having spent the morning chasing around various police stations in bangalore to register one of our team who is from pakistan (it was actually a great way to see a bit more of the city), we then met with people involved in two ministries.
the first was young life. i am fairly familiar with their work from the US and their model of relational youth ministry has shaped a lot of pete ward's underlying approach which i know very well. what was interesting as we shared stories with them was how similar the issues they face are to those faced by youth workers on our team. i think it's because it's an urban context. youth ministry is small and results are slow - young people aren't that interested in christianity. so their approach is very much to build friendships and work alongside young people.
the second was completely different. in india there are vast rural areas with tribal peoples. the india evangelical mission trains missionaries and sends them to live in these villages to share the love of God with the people. it is very exciting to see this indigenous mission movement. one of the missionaries happened to be passing through the centre so it was wonderful to be able to hear his story first hand. they live with the people in a hut in the village and face the same diseases and so on - a very incarnational approach. it takes about 2 years to learn the language. then they will find ways to share the gospel. they start where people are at - so usually they will tell the story of creation as this resonates. it was amazing to hear that they might take 2 years before the missionary will share about the life of christ - they wait until it seems appropriate. it varies from district to district but there are government regulations surrounding conversion - so when some of the tribes say they want to become christian there is a legal ceremony/blessing and they fill in a legal form to record it. this is not true everywhere and as far as we could tell is particularly for people of lower castes. the govt also regulate to see that the missionaries are not alluring people by false means - i.e. giving away free medicine or whatever to entice people to become christians. i actually thought that there was something really positive about that - if you couldn't try and persuade people to follow christ but could just share your own faith journey and answer questions, it would only work if there was something real and attractive about your faith. there are bible translators working over 25 years to translate the bible into these tribal languages.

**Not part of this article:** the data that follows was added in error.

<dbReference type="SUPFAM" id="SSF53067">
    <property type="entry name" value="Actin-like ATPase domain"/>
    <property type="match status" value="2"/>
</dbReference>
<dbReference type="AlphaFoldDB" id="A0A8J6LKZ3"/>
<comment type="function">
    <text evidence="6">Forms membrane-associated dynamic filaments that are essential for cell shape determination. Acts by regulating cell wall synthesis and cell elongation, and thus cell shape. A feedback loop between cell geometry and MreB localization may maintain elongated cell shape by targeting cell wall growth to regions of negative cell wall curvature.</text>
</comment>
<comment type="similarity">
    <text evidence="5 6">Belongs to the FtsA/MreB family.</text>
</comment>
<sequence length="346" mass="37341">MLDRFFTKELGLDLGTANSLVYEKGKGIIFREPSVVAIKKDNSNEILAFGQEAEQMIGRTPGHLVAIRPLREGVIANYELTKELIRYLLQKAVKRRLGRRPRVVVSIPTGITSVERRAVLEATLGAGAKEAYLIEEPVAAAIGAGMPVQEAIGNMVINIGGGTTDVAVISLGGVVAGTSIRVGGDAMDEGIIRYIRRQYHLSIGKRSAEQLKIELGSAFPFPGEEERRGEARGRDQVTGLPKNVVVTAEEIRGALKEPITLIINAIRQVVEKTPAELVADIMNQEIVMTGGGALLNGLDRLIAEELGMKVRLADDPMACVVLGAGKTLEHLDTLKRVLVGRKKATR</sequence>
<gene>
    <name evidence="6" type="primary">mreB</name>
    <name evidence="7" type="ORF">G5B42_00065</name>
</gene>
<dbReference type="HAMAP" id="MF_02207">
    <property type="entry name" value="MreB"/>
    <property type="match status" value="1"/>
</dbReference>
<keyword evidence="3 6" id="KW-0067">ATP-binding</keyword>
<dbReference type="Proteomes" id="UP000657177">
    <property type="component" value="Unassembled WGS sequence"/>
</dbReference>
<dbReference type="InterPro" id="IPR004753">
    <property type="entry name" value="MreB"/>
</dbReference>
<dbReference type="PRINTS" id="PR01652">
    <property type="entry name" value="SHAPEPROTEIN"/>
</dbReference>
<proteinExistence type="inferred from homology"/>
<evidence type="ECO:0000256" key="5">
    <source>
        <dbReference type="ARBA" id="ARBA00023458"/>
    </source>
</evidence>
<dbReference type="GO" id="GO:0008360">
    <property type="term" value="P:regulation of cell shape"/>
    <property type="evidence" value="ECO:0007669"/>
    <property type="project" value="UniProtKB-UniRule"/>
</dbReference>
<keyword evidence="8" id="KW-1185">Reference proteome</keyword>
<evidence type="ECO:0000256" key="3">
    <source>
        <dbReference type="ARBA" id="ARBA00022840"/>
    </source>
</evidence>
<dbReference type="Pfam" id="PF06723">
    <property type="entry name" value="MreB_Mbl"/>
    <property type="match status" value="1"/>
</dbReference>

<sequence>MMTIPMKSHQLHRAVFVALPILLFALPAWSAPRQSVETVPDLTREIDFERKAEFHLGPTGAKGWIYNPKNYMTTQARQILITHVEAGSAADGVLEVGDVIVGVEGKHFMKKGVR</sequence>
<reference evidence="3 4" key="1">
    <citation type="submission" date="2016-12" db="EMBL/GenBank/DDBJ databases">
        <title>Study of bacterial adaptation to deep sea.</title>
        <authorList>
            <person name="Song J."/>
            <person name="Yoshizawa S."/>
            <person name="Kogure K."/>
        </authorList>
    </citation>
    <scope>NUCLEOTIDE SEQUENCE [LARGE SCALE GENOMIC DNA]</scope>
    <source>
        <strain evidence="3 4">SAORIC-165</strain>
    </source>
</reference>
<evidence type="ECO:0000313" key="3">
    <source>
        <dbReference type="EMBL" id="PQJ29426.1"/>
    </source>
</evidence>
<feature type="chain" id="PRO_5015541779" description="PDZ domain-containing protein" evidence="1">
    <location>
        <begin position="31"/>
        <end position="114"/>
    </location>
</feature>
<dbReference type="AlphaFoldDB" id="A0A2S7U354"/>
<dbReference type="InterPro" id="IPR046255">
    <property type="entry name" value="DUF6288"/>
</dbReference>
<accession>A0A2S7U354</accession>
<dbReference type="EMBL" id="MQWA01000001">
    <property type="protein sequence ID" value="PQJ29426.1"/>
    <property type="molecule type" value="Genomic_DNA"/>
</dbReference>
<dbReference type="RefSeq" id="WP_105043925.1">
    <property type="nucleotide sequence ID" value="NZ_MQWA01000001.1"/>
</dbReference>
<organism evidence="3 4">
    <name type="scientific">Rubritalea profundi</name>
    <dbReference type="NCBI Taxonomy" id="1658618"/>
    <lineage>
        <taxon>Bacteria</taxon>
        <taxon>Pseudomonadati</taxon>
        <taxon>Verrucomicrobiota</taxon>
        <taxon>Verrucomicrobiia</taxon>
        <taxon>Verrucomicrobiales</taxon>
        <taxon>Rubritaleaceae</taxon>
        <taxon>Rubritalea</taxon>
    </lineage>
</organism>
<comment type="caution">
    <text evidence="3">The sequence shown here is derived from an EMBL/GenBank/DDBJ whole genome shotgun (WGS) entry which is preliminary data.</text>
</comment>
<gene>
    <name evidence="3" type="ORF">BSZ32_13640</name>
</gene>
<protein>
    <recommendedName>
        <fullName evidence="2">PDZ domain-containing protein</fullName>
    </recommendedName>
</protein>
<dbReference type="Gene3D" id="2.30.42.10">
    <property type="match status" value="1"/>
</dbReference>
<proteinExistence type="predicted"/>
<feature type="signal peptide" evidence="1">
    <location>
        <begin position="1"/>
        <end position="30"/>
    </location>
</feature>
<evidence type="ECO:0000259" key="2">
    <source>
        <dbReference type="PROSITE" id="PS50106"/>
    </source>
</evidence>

one of the stories about the villages was of a particularly hostile tribe. after several years of patiently sharing with and showing love to them one of the key hostile people's child died. he was angry with the spirits and when he went to the witch doctor heard god's voice speak to him saying 'what are you doing here? go to the church' which he did. he became a christian and is now a dynamic evangelist. 750 of that tribe are now christians though they have experienced 5 years persecution. they have also struggled to be accepted by the institutional church as they don't fit the box so have tended to just grow the church in small groups meeting in peoples huts. it was hard to build up a full picture but part of the reason for the govt concerns and the persecution is that people becoming christians is seen as a potential threat to the culture or the landowners - the poor are low down in the caste system and work on landowners estates... (because of the sensitivities of these issues i have not written the names of people, tribes or districts).
so it seems from today's visit that the church is struggling in the urban areas with many of the same challenges we face in the west. but it is emerging amongst the poor forgotten tribal groups in rural india in amazing ways.